________________ CM . . . . Volume VI Number 1 . . . . September 3, 1999

cover Beating the Streets.

Lorna Thomas (Director). Tom Jackson (Narrator). Lorna Thomas and Jerry Krepakevich (Producers).
Montreal, PQ: National Film Board of Canada, 1998.
48 min., VHS, $39.95.
Order Number: C9198 025.

Subject Headings:
Problem youth-Behaviour modification-Alberta-Case studies.
Street youth-Counseling of-Alberta-Case studies.
Alternative education-Alberta-Case studies.

Grades 9 and up / Ages 14 and up.
Review by Joanne Peters.

**1/2 /4

Life in the inner city of any Canadian urban centre is tough, and Beating the Streets depicts the life of two Aboriginal teenagers facing its challenges: poverty, substance abuse, family breakdown and violence, teen pregnancy, and pervasive racism are daily realities for Marilyn Brighteyes and Lance Marty who are profiled in this documentary. The two engage in prostitution and drug dealing in order to stay alive, although both are fully aware of the dangers and difficulties of their existence. Joe Cloutier, a former high-school dropout, now a drama teacher in Edmonton, nevertheless sees other possibilities for students like Lance and Marilyn and uses his drama background and his experience in alternative education to get them and others off the streets and into a classroom setting. Popular theatre workshops become the medium by which these students explore the issues which they confront in their daily lives; post-performance talk with their audience offers the opportunity to find potential solutions to some of their problems. After six years, Joe takes on an even greater challenge: the opening of Inner City High, an alternative school for at-risk teenagers. Running the school is an ongoing challenge for Joe, and life also continues to be an ongoing challenge for Marilyn and Lance, but, ultimately, they graduate from high school, and Joe earns a Ph.D.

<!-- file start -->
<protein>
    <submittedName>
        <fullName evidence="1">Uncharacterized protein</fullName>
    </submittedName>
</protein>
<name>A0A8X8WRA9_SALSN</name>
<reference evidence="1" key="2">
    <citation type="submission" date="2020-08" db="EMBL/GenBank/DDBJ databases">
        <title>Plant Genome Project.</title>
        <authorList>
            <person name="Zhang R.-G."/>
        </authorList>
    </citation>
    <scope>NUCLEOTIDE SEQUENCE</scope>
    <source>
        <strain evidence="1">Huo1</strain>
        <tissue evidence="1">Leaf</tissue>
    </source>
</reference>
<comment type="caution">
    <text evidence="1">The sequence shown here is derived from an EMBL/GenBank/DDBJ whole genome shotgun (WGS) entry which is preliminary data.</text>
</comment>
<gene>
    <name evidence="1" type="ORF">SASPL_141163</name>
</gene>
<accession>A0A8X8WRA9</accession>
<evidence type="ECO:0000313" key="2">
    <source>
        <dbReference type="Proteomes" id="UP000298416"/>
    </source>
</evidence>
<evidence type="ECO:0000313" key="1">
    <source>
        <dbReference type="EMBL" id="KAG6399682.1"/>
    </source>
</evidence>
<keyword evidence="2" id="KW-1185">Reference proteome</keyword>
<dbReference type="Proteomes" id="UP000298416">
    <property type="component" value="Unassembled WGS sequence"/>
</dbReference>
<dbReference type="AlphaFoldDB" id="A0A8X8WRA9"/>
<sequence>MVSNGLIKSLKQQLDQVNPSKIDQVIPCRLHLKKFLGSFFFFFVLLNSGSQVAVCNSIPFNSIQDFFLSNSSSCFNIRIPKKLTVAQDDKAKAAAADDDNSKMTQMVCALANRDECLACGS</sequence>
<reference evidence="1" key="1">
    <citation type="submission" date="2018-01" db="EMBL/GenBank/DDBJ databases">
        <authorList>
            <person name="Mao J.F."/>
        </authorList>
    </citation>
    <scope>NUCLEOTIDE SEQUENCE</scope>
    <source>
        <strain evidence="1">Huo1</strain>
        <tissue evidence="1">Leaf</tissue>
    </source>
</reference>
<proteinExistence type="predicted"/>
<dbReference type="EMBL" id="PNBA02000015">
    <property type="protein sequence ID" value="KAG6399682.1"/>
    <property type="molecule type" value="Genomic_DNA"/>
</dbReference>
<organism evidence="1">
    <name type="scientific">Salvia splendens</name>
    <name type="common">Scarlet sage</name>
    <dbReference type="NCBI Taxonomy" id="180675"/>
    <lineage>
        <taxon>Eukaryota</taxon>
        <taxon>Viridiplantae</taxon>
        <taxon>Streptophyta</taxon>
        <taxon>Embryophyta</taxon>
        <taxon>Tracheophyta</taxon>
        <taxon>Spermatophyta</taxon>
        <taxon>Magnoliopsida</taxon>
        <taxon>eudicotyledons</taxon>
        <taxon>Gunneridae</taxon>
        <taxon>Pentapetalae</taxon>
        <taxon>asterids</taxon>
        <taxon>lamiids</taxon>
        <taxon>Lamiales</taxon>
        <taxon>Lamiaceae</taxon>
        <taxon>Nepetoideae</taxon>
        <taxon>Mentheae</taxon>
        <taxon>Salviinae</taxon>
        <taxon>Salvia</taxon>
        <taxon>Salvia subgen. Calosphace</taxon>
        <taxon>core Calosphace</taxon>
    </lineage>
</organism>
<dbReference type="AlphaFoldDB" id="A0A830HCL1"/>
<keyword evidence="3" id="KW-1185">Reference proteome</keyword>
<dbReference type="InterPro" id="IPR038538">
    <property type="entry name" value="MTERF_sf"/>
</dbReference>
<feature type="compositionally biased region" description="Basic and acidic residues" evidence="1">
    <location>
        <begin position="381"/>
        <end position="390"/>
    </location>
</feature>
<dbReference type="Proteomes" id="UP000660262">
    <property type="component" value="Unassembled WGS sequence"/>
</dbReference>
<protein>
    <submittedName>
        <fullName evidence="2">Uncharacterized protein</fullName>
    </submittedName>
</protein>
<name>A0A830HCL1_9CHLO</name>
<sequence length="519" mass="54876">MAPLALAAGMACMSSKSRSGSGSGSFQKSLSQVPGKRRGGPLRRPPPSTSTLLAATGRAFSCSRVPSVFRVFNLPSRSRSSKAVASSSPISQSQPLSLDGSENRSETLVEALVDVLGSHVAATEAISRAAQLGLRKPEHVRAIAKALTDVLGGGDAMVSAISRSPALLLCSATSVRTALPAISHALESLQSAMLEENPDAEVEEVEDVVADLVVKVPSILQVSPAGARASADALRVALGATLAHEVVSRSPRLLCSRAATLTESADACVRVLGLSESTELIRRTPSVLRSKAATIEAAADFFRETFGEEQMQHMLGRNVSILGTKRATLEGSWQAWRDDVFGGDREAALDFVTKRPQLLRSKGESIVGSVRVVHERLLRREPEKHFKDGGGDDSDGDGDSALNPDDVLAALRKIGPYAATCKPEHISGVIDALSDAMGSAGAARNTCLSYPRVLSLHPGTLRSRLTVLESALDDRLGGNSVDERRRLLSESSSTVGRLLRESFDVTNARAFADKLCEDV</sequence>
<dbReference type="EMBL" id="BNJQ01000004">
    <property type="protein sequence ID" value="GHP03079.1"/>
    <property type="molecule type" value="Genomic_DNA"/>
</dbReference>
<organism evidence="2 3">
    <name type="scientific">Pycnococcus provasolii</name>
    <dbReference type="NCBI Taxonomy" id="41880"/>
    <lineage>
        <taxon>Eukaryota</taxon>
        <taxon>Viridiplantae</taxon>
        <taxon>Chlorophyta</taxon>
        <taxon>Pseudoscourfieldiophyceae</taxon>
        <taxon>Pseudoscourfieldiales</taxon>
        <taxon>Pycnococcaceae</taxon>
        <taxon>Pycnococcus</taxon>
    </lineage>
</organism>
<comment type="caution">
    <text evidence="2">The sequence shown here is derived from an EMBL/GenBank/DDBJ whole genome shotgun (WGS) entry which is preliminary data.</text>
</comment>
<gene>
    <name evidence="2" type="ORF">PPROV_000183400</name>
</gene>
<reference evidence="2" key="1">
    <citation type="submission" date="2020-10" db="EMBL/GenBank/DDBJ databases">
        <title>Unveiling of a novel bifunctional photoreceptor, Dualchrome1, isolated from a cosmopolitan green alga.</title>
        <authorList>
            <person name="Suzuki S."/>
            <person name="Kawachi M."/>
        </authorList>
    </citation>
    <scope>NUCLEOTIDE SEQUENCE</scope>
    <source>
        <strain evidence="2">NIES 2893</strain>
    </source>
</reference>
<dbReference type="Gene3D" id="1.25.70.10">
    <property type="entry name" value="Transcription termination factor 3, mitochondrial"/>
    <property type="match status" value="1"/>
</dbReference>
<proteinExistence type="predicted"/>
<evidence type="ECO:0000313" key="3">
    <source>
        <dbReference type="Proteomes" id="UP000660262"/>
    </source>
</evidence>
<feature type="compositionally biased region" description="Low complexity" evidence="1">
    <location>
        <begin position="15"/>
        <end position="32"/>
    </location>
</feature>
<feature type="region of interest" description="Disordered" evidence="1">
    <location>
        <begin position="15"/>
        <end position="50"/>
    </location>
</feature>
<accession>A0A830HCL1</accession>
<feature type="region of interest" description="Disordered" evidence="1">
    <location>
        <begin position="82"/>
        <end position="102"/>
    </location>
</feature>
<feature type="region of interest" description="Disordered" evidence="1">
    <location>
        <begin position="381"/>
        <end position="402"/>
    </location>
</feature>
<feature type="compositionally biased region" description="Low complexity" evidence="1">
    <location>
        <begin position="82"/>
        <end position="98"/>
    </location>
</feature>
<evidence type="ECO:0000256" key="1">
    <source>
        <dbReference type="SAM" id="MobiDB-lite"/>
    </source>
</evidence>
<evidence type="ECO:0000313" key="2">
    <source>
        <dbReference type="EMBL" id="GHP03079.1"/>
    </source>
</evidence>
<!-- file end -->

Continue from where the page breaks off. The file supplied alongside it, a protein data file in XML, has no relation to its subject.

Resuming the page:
Beating the Streets is an uncompromising but hopeful examination of life for many inner-city Aboriginal teenagers. Although an interesting story and a fine documentary, it has limited curricular application.

Recommended with Reservations.

Joanne Peters is the teacher-librarian at Kelvin High School in Winnipeg, MB.

To comment on this title or this review, send mail to cm@umanitoba.ca.

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ISSN 1201-9364